Older people, mostly women, are giving up paid work to care for grandchildren so that their daughters and daughters-in-law can return to the labour force.
This intergenerational trade-off is identified in a new National Seniors Productive Ageing Centre report, Grandparent childcare and labour market participation, by Myra Hamilton and Bridget Jenkins from the UNSW Social Policy Research Centre.
Complementing a survey of 209 grandparents with focus groups, the researchers found 70 per cent had altered the days or shifts they worked; 55 per cent had reduced their working hours; and 18 per cent had changed jobs. In a separate question a third (33%) had changed the timing of their retirement to care for grandkids.
The disturbing finding, says National Seniors CEO Michael O'Neill, is that this role grandparents play in propping up the childcare system barely rates a mention in public policy discourse.
"Just as broken work patterns impact the super balances of younger women, so too they will affect the retirement savings of women who are leaving the workforce early to care for grandkids," he said.
"The extent to which grandparents are providing day care has significant policy implications beyond early childhood education to mature age participation and retirement incomes".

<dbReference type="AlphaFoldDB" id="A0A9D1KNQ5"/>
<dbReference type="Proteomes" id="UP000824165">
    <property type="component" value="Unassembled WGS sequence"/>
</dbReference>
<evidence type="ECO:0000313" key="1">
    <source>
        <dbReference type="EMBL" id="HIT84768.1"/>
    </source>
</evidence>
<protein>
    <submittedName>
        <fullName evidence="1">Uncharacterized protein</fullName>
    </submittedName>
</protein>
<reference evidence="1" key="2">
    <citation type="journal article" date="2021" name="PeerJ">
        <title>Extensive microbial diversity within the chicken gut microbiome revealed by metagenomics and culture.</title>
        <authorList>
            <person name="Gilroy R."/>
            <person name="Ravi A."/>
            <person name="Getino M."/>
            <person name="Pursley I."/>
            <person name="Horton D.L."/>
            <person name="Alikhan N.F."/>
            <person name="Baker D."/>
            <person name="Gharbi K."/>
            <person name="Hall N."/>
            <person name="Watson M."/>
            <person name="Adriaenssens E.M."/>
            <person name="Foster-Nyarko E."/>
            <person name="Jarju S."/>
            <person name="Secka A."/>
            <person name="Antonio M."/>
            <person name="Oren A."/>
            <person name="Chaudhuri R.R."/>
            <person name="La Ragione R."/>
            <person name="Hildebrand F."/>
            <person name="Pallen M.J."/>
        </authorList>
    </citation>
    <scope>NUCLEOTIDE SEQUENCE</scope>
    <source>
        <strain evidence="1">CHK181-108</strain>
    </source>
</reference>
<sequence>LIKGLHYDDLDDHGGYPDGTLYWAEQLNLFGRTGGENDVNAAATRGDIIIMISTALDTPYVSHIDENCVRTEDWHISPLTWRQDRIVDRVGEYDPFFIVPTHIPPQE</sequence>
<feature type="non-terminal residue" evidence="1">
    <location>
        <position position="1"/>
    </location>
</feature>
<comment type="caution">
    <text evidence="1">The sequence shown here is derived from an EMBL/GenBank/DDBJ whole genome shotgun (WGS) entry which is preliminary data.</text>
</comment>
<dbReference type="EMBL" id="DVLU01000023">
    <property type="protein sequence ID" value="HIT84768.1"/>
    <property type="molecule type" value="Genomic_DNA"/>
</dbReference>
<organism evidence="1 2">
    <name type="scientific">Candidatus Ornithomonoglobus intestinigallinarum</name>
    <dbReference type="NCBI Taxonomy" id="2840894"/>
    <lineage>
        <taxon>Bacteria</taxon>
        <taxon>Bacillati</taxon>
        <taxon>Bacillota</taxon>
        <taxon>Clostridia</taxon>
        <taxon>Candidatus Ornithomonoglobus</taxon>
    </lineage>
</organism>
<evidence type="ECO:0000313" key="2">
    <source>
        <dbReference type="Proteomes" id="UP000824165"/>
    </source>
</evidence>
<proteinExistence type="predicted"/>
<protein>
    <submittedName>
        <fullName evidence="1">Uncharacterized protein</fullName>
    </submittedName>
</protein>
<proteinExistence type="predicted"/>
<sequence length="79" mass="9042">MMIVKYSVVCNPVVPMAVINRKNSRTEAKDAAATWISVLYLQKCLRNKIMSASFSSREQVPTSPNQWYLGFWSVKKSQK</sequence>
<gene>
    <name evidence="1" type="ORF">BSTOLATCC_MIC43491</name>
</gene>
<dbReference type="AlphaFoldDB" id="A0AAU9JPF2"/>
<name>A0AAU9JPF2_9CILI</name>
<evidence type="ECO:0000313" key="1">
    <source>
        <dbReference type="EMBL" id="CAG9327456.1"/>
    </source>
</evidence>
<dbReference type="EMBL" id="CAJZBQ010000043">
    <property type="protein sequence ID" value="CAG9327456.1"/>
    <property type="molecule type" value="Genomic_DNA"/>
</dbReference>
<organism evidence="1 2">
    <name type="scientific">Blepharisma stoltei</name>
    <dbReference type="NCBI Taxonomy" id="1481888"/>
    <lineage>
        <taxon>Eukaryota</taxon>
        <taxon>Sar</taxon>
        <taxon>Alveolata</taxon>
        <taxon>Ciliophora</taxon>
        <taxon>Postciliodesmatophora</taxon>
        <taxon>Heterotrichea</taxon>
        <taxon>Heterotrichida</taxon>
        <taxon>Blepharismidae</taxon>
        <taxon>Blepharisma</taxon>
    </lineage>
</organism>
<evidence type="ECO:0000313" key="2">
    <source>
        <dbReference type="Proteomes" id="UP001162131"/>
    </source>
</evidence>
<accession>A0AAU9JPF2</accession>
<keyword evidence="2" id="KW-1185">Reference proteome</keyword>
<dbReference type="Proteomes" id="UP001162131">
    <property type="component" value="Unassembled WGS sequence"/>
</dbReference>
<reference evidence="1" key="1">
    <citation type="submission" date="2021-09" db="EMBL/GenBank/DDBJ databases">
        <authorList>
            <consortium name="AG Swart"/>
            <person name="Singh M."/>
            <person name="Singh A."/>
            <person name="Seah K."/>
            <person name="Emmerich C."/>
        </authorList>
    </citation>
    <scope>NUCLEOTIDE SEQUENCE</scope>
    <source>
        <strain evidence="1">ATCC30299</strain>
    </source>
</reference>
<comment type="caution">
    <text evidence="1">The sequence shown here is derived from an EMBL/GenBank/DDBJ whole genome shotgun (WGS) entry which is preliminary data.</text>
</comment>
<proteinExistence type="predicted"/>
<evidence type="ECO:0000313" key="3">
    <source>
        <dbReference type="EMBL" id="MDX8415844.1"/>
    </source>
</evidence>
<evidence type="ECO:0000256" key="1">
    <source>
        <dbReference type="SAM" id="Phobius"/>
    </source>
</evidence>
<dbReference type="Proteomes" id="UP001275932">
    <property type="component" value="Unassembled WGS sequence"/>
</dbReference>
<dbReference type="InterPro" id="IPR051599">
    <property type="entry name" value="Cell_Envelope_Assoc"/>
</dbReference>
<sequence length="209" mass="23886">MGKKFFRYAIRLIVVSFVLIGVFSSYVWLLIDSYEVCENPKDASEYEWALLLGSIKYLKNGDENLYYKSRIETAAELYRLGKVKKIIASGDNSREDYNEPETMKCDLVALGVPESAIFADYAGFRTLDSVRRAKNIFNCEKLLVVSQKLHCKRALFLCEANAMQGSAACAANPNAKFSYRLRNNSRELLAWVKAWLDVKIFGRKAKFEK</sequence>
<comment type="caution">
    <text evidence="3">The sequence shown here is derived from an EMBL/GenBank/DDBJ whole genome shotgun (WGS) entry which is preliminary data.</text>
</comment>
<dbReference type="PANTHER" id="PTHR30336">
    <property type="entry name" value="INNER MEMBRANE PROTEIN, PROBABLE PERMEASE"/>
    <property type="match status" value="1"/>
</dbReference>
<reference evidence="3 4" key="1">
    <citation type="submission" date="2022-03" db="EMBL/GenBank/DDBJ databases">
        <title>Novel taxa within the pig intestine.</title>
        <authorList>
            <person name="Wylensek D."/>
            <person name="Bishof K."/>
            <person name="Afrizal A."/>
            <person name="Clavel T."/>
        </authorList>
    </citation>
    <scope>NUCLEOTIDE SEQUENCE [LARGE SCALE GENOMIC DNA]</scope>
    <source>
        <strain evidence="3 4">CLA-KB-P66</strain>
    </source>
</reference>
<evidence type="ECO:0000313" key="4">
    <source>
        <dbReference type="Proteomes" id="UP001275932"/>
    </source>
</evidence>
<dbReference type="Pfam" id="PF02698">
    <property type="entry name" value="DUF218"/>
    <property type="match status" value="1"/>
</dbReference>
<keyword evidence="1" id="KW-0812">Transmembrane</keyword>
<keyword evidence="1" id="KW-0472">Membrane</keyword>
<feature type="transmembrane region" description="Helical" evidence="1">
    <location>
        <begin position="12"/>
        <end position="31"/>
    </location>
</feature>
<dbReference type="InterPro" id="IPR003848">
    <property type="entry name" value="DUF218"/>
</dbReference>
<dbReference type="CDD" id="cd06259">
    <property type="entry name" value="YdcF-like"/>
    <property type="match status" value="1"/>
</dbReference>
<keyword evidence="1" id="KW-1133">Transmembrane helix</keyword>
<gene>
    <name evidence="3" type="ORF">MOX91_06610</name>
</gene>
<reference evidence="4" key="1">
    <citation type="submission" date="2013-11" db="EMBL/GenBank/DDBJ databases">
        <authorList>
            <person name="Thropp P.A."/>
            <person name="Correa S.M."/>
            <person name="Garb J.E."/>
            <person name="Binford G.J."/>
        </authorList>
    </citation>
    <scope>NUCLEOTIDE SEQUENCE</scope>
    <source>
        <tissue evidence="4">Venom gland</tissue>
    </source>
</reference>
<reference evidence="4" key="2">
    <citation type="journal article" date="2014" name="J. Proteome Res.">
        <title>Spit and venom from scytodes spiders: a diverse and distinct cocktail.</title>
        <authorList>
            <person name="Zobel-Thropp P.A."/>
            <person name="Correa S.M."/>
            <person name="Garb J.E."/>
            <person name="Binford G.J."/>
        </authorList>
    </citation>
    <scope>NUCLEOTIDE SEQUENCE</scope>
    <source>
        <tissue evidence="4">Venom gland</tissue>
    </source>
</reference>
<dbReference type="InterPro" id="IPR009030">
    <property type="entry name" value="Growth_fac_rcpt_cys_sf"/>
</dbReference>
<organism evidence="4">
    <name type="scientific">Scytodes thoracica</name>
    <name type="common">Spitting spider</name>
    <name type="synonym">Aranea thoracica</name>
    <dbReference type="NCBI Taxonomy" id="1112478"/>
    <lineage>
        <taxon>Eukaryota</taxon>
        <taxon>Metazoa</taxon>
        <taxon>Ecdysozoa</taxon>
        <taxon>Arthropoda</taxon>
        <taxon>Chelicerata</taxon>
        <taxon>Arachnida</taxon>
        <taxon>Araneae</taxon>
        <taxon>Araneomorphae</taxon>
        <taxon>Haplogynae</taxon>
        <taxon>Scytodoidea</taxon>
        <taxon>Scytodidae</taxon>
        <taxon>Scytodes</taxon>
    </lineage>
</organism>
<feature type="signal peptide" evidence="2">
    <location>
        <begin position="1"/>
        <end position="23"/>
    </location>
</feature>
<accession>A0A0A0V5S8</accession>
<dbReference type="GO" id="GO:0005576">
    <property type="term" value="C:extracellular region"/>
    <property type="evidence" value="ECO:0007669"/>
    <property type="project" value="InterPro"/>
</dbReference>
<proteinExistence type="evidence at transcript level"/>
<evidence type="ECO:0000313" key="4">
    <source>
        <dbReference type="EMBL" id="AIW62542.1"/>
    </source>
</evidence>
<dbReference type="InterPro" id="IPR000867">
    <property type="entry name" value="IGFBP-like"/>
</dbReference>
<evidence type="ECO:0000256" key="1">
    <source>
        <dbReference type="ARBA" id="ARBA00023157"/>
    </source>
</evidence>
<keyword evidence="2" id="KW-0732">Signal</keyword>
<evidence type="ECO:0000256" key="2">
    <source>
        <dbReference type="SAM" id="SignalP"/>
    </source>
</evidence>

"Yet grandparents are barely mentioned in the Productivity Commission's final report into childcare; are excluded from the Coalition's in-home nanny-pilot; and currently receive no direct government support".
On a human level, O'Neill said the report confirmed the simple motivations behind caring for grandchildren.
"Older Australians are stepping in to reduce cost of living pressures on their adult children, but, ultimately, they just love spending time with their grandkids".
"Financial, lifestyle and health costs such as exhaustion from taking on more than 13 hours of care a week are seen simply as par for the course".
Pushed to identify support areas, grandparents nominated: community playgroups; flexible work arrangements; government compensation for care; and concessions on public transport or the movies to defray costs.
"Other developed countries are already recognising the contribution grandparents make to their economic and social fabric - its time Australia followed suit," O'Neill said.
In 2014, 837,000 children were cared for by grandparents in a typical week (ABS), this is far more than any other form of day care.